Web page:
NAIROBI (Reuters) - Burundi plans to withdraw from the International Criminal Court, a deputy to President Pierre Nkurunziza said on Thursday, six months after the court’s prosecutor said it will investigate violence which killed hundreds of people.
Burundi slid into political crisis last year when Nkurunziza announced his intention to seek a third term in office, which he went on to win in an election boycotted by opposition parties.
The Hague-based International Criminal Court’s prosecutor, Fatou Bensouda, said in April the court would investigate incidents of violence in Burundi that have killed at least 450 and forced hundreds of thousands to flee abroad since the crisis erupted in April 2015.
“We have sent to the national assembly a draft law for adoption ... to withdraw from the ICC,” First Vice President Gaston Sindimwo said after a cabinet meeting.
“We found that it was necessary to withdraw from that organization so we can really be free,” he said in comments broadcast on state-run radio.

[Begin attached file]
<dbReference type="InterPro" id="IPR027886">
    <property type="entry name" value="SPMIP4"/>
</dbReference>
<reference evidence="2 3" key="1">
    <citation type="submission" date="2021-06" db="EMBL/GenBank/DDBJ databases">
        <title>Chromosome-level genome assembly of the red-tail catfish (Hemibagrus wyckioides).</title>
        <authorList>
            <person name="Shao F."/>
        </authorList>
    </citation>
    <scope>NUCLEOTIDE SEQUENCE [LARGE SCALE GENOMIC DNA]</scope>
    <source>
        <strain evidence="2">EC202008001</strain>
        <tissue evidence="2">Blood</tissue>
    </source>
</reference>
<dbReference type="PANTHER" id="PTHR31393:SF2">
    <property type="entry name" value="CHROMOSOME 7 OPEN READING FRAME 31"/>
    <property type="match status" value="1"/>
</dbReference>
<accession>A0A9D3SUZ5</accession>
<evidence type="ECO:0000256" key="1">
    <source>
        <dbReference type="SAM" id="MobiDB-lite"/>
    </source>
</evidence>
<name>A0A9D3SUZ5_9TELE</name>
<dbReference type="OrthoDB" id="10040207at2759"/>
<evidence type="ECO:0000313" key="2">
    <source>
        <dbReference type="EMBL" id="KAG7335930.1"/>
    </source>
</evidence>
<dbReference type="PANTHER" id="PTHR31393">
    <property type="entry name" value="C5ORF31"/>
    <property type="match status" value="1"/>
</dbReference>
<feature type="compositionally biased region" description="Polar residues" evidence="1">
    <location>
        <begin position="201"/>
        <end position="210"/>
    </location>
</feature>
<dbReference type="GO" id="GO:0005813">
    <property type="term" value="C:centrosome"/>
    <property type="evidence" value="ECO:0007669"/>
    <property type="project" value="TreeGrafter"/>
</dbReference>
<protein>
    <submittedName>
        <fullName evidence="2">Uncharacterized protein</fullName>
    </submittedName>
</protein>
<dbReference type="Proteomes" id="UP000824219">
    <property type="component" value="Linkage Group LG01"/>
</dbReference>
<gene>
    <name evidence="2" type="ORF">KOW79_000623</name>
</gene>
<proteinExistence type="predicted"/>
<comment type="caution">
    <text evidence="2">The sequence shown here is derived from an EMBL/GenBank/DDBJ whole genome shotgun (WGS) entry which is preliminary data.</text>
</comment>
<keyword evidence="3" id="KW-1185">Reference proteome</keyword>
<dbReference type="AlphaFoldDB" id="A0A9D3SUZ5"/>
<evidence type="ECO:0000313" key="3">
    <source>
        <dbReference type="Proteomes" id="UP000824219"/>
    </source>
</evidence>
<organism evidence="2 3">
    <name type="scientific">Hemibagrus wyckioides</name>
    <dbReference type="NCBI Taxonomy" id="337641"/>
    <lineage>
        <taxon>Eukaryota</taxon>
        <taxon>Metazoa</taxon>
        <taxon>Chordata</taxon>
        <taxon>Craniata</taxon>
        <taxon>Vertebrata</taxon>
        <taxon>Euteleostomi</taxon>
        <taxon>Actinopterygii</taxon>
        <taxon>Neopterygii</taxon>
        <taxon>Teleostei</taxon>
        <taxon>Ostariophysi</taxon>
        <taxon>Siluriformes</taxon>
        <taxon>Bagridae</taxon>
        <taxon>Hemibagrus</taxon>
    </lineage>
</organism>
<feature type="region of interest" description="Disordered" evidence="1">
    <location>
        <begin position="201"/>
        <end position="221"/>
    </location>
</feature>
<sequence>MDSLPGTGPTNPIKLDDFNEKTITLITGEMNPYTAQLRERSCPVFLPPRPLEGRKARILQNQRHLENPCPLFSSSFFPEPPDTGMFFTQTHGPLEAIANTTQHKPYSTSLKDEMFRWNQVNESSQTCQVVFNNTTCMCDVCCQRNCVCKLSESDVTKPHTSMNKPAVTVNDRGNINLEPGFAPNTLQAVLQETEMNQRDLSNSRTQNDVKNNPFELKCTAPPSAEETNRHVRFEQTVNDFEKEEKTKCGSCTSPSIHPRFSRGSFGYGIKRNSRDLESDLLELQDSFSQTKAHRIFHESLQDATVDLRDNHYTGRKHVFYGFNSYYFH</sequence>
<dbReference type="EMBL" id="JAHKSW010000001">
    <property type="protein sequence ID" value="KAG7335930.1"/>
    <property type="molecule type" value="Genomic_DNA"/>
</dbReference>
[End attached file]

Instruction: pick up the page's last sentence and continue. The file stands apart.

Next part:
A notice of a cabinet meeting held earlier in the day in Gitega, some 100 km (60 miles) from the capital Bujumbura, said among the items to be discussed were a draft law revising a 2003 law that Burundi ratified to be a signatory of the Rome Statute of the ICC.
Opponents say Nkurunziza’s decision to seek a third term violated the constitution and a peace agreement that ended a civil war in 2005. The president and his supporters cite a court ruling that said he could run again.
Preliminary examinations at the ICC, based mainly on publicly available information, can last months or years before leading to a possible full investigation. Only then can criminal charges be brought against individuals suspected of war crimes or crimes against humanity.
On Tuesday, Burundi dismissed a U.N. decision to establish a commission of inquiry to identify perpetrators of killings and torture, saying it was based on a one-sided account of events in the African nation.
Writing by George Obulutsa; Editing by Dominic Evans